Competition: Biosensing across wide areas
This Defence and Security Accelerator (DASA) competition is seeking proposals for innovative technologies that provide an improved way to rapidly detect and locate hazardous biological agents in the field for the benefit of defence and security operations.
Please note this is a Phase 2 competition of a multi-phase theme. It is not compulsory to have been involved in Phase 1 to apply. You should however make yourself aware of the previous competition and the proposals which were funded.
Proposals will need to deliver a higher level of maturity than achieved in Phase 1. We expect the starting Technology Readiness Level (TRL) of the innovation to be TRL 3. By the end of the project, we expect the innovation to be sufficiently developed to achieve approximately TRL 4 – 5.
£700k is available to fund Phase 2, which closes for submissions on Monday 1 June 2020 at midday BST.
Current methods to detect, locate and report hazardous biological materials (derived from specific threat agents) incur operative, logistic and temporal burdens when various factors (including sampling, transfer of the sample to a laboratory infrastructure or biodetection platform, sample processing, analysis) are taken into consideration. Additionally, many biodetection systems are large and require mains power, regular maintenance and a constant supply of consumables (for example, reagents) to operate. These systems are typically complex to use and are only operable by skilled end users. The time taken to analyse samples by such methods can reduce operational tempo.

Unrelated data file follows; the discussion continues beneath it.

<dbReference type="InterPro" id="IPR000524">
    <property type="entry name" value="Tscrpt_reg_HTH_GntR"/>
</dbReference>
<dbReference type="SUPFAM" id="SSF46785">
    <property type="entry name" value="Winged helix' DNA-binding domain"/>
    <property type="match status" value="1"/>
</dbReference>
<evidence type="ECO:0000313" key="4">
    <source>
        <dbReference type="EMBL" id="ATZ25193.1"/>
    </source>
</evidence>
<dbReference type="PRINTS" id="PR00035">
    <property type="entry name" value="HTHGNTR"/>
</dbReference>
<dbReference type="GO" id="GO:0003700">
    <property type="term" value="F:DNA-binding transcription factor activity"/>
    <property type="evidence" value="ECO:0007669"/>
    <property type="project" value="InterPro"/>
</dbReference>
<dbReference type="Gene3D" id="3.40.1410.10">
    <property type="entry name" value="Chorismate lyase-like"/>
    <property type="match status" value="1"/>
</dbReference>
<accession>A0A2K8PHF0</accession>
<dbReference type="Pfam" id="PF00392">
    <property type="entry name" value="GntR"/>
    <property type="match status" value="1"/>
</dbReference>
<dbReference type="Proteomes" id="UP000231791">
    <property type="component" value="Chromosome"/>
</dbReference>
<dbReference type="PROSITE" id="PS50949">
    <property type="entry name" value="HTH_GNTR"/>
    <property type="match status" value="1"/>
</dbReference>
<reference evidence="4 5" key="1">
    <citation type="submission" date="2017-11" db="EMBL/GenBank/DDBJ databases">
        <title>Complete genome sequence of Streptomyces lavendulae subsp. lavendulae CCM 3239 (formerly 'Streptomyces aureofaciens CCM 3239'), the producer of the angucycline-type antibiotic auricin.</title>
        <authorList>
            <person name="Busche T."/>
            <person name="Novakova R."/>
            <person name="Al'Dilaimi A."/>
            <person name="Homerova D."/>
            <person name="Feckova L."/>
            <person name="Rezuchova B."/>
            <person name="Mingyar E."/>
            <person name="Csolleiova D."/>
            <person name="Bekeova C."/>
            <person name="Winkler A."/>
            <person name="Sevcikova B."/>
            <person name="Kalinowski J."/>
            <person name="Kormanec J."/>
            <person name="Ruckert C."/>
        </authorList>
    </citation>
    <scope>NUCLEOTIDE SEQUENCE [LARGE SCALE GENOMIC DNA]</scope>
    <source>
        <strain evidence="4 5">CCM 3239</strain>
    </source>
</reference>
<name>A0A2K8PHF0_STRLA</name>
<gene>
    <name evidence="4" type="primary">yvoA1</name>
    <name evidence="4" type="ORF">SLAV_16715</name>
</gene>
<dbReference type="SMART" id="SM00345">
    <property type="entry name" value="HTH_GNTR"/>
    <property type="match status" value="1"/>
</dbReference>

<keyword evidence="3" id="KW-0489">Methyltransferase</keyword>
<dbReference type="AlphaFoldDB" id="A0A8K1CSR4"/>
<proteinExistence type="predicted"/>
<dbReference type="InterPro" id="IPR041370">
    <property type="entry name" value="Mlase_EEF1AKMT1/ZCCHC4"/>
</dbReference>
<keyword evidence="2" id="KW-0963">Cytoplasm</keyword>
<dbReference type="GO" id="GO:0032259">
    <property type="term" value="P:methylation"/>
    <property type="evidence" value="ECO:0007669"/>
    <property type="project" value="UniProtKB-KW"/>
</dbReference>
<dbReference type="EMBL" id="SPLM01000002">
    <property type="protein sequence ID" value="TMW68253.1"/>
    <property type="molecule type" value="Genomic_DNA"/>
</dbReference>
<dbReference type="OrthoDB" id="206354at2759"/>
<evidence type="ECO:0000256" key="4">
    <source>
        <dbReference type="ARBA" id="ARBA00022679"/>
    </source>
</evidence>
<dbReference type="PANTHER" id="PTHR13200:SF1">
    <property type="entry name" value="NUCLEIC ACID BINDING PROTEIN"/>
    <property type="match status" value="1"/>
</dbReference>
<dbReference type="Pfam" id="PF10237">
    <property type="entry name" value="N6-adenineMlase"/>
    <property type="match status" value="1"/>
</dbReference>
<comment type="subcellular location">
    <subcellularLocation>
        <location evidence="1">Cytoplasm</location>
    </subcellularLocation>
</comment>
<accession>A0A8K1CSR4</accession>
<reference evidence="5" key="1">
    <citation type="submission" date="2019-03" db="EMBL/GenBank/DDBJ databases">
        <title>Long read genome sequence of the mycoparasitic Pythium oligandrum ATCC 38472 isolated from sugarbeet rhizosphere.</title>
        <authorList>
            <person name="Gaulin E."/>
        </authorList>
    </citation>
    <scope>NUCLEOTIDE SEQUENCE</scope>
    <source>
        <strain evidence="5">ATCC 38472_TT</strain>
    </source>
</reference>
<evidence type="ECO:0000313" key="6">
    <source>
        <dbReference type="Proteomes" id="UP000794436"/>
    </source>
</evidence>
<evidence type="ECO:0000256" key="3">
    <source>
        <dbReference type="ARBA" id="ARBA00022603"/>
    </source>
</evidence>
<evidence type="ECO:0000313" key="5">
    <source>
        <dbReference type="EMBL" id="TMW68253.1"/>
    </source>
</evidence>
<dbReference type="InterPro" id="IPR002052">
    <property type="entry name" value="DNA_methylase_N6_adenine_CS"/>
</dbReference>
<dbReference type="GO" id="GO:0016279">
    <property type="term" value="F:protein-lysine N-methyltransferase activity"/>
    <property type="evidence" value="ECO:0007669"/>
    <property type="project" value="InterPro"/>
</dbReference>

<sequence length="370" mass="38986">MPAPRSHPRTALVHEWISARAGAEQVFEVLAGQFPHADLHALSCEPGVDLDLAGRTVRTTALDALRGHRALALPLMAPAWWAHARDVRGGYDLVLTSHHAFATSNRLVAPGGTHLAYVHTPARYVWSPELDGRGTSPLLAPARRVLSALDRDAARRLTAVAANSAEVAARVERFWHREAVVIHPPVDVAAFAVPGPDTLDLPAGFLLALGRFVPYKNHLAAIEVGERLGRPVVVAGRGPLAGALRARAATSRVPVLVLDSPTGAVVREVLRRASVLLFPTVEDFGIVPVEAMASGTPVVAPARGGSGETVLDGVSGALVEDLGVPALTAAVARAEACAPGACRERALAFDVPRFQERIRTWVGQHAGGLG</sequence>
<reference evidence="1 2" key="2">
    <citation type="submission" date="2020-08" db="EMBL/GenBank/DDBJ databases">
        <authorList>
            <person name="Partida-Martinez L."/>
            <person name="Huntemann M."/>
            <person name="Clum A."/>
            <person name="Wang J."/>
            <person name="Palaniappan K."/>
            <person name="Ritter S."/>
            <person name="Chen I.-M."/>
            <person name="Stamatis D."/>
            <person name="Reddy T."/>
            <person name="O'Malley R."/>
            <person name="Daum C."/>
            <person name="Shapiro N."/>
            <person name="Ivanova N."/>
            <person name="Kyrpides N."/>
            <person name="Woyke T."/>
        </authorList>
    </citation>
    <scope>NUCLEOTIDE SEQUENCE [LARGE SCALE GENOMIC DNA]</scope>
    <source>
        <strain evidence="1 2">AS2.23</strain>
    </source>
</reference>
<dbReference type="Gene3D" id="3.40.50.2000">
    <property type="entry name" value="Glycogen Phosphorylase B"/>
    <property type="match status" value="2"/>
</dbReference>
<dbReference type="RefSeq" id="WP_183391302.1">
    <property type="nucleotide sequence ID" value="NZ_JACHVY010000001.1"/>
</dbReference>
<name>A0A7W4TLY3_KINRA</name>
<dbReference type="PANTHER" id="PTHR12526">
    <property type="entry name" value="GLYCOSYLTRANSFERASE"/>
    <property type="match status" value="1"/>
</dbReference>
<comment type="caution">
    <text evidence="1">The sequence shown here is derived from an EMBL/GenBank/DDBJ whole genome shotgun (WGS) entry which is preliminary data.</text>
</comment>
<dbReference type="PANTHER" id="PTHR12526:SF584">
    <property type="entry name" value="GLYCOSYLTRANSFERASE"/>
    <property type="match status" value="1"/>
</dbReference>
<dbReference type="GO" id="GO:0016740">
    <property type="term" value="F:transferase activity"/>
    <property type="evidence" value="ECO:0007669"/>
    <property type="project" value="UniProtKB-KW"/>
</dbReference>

This competition aims to develop innovative biodetection sensor technologies that will ultimately lead to a fieldable system to provide rapid, high-confidence detection, location and identification of hazardous biological material deposited over a wide area. The final system will reduce the burdens identified above and will not require the operative to come into contact with the hazard (for example, the technology will be operable in a stand-off or remote configuration).
DASA is looking for innovative technologies that can sense, locate and report the presence of deposited biological hazards in real-time or which can demonstrate a clear and achievable pathway to this goal. The focus of the this Phase 2 competition continues to be on sensors and data processing/visualisation, not on hosting platforms (such as remotely controlled or unmanned systems) or the integration of existing sensors upon platforms. Technologies that can detect the hazard at a lower confidence level (such as by, for example, location of potential biological hazards) and then cue deployment of a high-confidence sensor (such as for identification, where a sensor can determine the identity of a biological hazard by name, such as bacterial species level) will also be considered.
Full details of the challenges involved can be seen here.
To discuss this competition, please contact Hazel Biggs, KTM Defence and Security.